I was either lucky, thick-skinned, stupid or a combination of all to start guesting my kids back when my son was about 12 or 13.  I set some pretty basic rules and even though circumstances do change on a case by case over the years, for the most part these work.

  1. Club team comes first. No missing games or practices to guest.
  2. Always get permission from head coach before accepting invite.
  3. Do not guest if it puts a physical strain on your child meaning no rest period from club team right to guest team. Use 3 days on 1 day off rule.
  4. Do not guest if coming back from injury to play for the guest team. Injure it worse or again while your with your guest team and you will hear it.
  5. If I searched out the opportunity on my own, clear it with my head coach first. Worse thing is for your head coach to hear this from other parents or other coaches.
  6. Understand that playing time and position when guesting is never guaranteed at all. As a guest you may play or not play in every game and you will be asked to play different positions then you normally do. If you don’t like this then guesting is not for you.
  7. Understand that with guesting your child and parents as well for that matter are going into another team’s environment. If your child or you as parents don’t do well with change or are shy then it may not be a good thing to pursue until they get a little older.
  8. While guesting, never talk about how your kid is better than the kids on that team while you’re on their sidelines as a guesting parent. Also, don’t criticize the team you’re coming from players, coach, club or parents.  This one will come back to bite you probably before the game is over no matter how many hundreds of miles away you are.
  9. Do not talk about joining the team you’re guesting for during your time there and never recruit your guest team players to your team. See #8 only with a nuclear mushroom cloud over it.
  10. Lastly, don’t come back to your team and extol the virtues of how great it was to guest. Talking about how great the team played, how great the coach and parents are and how great the team party was etc will only alienate you farther down the sidelines to sit in your chair near the corner flags.

Once you have determined you are going to cross over to the dark side and try guesting, and your committed to following the above protocol as a great starters guide, here are some great stories that are 100% true and what I consider to be the PROS:

As I mentioned at the beginning of this story , guesting in our family is basically the normal soccer way of life for my kids and us as parents.  In the last few years my kids have played all over the US and the world because of two simple experiences that occurred back in 2008 that by pure happenstance showed how small the (soccer world) really is.   Let’s start with my son Dallas who is currently playing for the U South Florida Bulls in college.  At U14 he was invited to guest as the backup GK for a team in San Jose to Surf Cup in San Diego.

Now Surf Cup is something that I hold as dear to me and our family ..well as family.  I have attended to date 17 Surf Cups with my kids playing and the one tournament all 3 of my kids have guested at the most.  Mike Connerley does an outstanding job of setting up a guest registration system that we started taking advantage of and it has led to the greatest and most memorable family vacations at the Best of the Best Tournament in my opinion in the US.  I joke to my kids that when I leave this Earth, I want to be cremated and some of my ashes spread on Field 11 where my daughter won Surf Cup with MVLA a few years ago..but I digress.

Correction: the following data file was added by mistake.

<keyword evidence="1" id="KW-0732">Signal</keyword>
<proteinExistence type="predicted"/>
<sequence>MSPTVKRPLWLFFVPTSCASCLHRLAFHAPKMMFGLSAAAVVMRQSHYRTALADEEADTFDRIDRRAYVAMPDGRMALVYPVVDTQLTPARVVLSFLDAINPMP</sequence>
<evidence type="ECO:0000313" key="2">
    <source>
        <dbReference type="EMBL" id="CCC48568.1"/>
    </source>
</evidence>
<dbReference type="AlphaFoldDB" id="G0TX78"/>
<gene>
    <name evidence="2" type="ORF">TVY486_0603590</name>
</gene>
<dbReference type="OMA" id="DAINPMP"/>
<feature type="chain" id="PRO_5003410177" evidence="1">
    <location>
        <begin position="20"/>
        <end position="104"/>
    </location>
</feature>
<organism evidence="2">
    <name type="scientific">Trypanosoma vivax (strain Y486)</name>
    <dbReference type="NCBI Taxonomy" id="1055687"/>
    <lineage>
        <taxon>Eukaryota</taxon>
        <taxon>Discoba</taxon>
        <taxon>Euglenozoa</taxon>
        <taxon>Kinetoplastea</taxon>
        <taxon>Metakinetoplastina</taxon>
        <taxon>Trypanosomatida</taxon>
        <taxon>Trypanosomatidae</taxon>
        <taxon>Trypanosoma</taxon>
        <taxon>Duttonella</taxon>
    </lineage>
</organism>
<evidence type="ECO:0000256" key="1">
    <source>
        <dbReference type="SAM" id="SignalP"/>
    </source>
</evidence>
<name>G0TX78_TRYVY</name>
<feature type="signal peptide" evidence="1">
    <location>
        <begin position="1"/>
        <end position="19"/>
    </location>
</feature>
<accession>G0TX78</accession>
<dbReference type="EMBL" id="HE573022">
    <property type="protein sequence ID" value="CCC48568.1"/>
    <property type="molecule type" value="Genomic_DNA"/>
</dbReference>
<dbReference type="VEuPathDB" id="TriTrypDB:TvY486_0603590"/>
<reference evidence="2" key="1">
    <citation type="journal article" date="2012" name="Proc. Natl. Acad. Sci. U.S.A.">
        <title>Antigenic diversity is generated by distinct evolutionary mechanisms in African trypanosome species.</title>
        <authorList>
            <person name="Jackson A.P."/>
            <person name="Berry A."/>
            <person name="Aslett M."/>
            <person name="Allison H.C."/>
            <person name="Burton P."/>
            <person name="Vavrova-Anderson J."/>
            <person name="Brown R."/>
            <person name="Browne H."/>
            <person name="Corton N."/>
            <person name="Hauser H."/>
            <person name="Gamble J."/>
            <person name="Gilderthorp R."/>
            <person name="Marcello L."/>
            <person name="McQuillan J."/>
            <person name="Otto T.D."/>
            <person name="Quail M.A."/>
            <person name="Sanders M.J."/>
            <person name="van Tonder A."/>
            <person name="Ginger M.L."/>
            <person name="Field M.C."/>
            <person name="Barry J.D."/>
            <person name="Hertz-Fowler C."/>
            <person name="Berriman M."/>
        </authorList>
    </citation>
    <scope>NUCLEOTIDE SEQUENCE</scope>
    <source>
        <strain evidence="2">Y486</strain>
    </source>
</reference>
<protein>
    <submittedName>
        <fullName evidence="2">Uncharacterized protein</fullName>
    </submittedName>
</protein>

So my son is guesting as a backup keeper and after 3 games at Surf he played a total of around 11 minutes for the whole weekend (10 Rules of Guesting #6) and while walking from one field to another my wife heard what she thought was people speaking the language of Guam, Chamorro.  Being from Guam, my wife’s parents and grandparents were born there so she knew she heard something she recognized.  So she walked up and asked a parent if he was Guamanian and he said yes and he was the manager of the U18 boys team from Guam that was playing on the field.  Fast forward the story to where she tells them that her parents are from Guam and our son was just playing and he interjects about any interest in coming over to Guam to play for the Youth National team as they are always looking for American born players with Guam heritage.  We exchange emails and cells and after a grand total of 11 minutes playing we head back home on our 10 hour family bonding drive.  A year later Dallas gets invited to come over and play for the U19 Men’s team going to China to play in the FIFA AFC qualifiers and at 16 he is off and plays GK in 3 international games against the likes of China and North Korea.  Last year now as a 19 year old he was pulled up to the full National team for Guam an has traveled all over Asia and played against  full World Cup squads from Australia and South Korea and has earned 4 caps.  His teammates include several current MLS players that also have Guam linage and the coach of Guam who is from England has invited him to England this summer to train with and EPL team.   I hate to beat a dead horse but again guested for 11 minutes at 14 years old and walking to car to go home my wife heard a language she thought she recognized.  Not too shabby.  Thru that connection my 12 year old son is now on the U14 Guam National team and this past February went to China and played in the U14 championships against National Teams from China and Korea and Taipei.  He and I got to go on the Great Wall together as a once in a lifetime father son experience …again all from guesting.  I need to also acknowledge the De Anza Force Academy club (DOC Jeff Baicher and staff of Chris Dangerfield, Shaun Tsakaris and Eric Yamamoto) who allowed Dallas to leave the Academy team during his senior year to “guest” with Guam overseas so they too contributed to the guesting experience without hesitation to promote their players to play against the best players in the world.